Authoring with meaning and style.
A group of 18 met on Monday in Berlin to discuss the ideal authoring tool for creating rich content that travels well. By travels well, we all meant slightly different things. In the world of Open Education Resources (OER) we care about content that is easy to share, mix, adapt, translate, and improve. Projects helping groups create books or helping authors self publish, traveling well means content that can be made effective online, in print, and in mobile formats of various sizes and capabilities.
The day was organized as a brainstorming session in 5 groups, twice over, with pens and paper for drawing concepts as well as paper prototypes. Then we had lunch. And then the groups presented ideas and people wrote ideas, questions, issues on sticky notes, which we then sorted into major categories.
Join our discussion!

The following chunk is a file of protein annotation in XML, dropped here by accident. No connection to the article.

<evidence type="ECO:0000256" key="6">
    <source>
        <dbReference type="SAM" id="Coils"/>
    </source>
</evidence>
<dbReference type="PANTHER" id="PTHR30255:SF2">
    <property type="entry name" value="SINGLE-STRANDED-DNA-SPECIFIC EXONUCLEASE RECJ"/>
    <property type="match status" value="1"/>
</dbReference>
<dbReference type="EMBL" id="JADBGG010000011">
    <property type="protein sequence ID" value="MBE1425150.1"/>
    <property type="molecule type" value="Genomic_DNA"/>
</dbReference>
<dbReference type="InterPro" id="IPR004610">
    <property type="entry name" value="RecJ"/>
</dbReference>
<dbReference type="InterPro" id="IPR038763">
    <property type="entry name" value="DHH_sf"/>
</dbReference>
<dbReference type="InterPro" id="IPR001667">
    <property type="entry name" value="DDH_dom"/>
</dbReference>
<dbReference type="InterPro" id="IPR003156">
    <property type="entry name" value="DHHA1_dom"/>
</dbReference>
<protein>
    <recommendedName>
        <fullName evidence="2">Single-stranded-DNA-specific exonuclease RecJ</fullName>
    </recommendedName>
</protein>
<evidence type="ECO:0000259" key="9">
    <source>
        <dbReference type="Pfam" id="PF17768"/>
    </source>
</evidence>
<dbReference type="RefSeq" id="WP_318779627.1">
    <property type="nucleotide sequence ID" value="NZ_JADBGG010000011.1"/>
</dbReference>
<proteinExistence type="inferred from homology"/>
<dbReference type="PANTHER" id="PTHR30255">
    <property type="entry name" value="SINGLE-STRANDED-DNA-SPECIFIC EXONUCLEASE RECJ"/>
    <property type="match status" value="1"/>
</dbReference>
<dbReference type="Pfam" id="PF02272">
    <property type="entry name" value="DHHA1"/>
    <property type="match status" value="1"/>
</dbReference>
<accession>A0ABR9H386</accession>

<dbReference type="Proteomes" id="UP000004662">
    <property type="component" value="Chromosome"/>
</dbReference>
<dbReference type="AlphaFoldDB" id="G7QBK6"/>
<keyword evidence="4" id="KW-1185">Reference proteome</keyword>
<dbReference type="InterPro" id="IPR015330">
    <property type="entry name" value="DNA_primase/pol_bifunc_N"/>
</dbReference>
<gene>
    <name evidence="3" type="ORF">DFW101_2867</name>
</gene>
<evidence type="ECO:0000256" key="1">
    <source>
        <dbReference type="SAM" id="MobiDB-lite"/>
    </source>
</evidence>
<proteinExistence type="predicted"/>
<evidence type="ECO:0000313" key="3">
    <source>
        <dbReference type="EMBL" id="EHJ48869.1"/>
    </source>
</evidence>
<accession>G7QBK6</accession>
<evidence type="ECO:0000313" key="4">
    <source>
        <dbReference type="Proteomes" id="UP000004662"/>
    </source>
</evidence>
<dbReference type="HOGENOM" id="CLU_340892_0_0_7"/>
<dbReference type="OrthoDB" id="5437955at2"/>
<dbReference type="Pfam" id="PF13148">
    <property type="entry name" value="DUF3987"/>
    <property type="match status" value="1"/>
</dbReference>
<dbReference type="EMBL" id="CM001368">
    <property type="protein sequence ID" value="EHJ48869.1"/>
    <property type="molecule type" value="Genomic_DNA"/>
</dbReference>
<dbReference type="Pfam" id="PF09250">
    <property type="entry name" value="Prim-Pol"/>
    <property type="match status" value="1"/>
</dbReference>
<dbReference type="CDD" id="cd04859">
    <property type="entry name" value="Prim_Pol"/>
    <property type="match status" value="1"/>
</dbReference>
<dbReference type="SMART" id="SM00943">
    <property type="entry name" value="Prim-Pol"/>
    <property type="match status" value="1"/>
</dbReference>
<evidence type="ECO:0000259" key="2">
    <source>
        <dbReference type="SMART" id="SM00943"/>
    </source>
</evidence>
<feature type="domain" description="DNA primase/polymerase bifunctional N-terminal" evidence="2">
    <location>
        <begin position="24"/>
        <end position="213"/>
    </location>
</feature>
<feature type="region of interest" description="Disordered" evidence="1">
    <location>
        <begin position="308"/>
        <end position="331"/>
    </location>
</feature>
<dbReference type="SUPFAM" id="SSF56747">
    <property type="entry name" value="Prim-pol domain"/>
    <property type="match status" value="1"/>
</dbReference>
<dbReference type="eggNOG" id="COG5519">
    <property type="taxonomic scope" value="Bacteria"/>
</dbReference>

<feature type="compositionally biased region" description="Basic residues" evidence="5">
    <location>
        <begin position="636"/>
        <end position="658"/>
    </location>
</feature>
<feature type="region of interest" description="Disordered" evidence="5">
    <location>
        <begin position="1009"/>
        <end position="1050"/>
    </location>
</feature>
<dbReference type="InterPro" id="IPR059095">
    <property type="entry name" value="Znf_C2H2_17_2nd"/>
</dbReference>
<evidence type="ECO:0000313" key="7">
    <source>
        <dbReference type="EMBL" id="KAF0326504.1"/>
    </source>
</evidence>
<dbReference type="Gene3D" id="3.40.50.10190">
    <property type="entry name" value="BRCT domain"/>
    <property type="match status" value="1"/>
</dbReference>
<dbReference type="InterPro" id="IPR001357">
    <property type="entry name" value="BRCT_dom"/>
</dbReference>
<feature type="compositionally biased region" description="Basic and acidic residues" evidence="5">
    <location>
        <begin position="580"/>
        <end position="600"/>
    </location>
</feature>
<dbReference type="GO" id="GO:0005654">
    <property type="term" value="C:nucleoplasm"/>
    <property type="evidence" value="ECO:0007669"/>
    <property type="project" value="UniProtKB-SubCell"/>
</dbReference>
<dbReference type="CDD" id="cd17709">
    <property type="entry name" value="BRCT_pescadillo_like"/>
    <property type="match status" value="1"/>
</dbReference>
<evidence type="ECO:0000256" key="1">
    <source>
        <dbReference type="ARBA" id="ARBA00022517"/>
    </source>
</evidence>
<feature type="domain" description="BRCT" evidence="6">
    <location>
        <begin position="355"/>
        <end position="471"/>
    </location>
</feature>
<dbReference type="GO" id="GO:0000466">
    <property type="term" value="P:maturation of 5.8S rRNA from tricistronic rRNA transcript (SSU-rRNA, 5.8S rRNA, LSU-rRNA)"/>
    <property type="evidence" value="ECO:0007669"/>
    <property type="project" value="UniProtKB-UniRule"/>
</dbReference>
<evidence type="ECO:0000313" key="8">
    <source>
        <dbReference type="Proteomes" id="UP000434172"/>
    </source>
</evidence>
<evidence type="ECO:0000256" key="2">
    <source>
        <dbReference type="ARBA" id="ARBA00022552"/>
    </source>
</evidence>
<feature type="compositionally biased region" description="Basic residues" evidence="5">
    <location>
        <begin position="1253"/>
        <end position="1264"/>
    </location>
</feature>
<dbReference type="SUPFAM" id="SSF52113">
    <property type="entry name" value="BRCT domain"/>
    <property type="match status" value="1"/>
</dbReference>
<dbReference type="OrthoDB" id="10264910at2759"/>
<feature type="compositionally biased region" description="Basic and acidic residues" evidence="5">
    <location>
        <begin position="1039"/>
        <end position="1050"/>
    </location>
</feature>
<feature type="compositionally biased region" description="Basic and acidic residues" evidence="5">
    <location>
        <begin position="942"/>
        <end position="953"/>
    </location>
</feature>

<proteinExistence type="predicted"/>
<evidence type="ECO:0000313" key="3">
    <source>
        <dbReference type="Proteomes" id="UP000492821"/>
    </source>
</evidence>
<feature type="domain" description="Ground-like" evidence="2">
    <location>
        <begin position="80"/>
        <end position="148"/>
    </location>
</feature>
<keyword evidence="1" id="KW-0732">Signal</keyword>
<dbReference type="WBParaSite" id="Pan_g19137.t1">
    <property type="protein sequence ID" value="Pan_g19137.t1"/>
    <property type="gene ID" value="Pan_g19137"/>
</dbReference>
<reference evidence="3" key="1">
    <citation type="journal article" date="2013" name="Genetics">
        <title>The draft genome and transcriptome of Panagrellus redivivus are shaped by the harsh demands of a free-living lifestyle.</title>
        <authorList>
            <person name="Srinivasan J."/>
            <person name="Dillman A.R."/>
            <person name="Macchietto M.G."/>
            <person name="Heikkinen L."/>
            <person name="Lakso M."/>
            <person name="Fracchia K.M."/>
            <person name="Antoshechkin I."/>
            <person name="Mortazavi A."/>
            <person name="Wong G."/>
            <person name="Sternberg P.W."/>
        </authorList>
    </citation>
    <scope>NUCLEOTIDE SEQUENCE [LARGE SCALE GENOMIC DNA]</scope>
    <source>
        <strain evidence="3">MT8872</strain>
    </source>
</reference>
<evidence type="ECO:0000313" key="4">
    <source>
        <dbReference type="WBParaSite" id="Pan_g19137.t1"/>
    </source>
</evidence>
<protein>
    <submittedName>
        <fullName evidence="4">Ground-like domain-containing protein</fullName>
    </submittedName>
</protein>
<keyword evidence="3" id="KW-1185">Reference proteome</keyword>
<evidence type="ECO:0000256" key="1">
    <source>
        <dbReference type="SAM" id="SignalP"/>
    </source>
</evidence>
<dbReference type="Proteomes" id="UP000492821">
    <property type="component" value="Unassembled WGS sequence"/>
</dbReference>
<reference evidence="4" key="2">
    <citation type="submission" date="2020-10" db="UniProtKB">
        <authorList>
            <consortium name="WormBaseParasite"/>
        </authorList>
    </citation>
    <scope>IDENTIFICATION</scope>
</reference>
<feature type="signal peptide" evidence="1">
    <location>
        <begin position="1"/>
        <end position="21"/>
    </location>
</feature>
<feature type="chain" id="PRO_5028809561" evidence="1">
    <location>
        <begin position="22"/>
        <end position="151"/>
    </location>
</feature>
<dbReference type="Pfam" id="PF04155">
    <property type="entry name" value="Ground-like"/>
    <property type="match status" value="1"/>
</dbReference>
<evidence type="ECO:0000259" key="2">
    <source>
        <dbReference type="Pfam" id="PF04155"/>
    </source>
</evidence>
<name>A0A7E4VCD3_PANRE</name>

Principles: We all agreed on a surprising number of principles that appeared from the groupings and commonalities:
- An editor/authoring tool must show authors, editors, and designers what the finished project will look like in various formats. WYSIWYG is necessary, even though some of it will necessarily be in selectable previews
- The model that works best for creation of content is a clean canvas (blank page like) with a simple set of tools that are there when you need them, but not ever overwhelming.
- Content is created in workflow phases that may alternate in time, but are distinct in the operations that are needed. Content goes through creation, enhancement, review, basic styling, and finishing for distribution. If those phases can share an editor, but customize the interface and supported operations, the natural workflow will be supported in a fluid, dynamic way.
- Tools should be contextual.
- Training should be integrated and contextual (angry-birds style!)
- A very clear separation between structure and style is needed to support documents that travel well.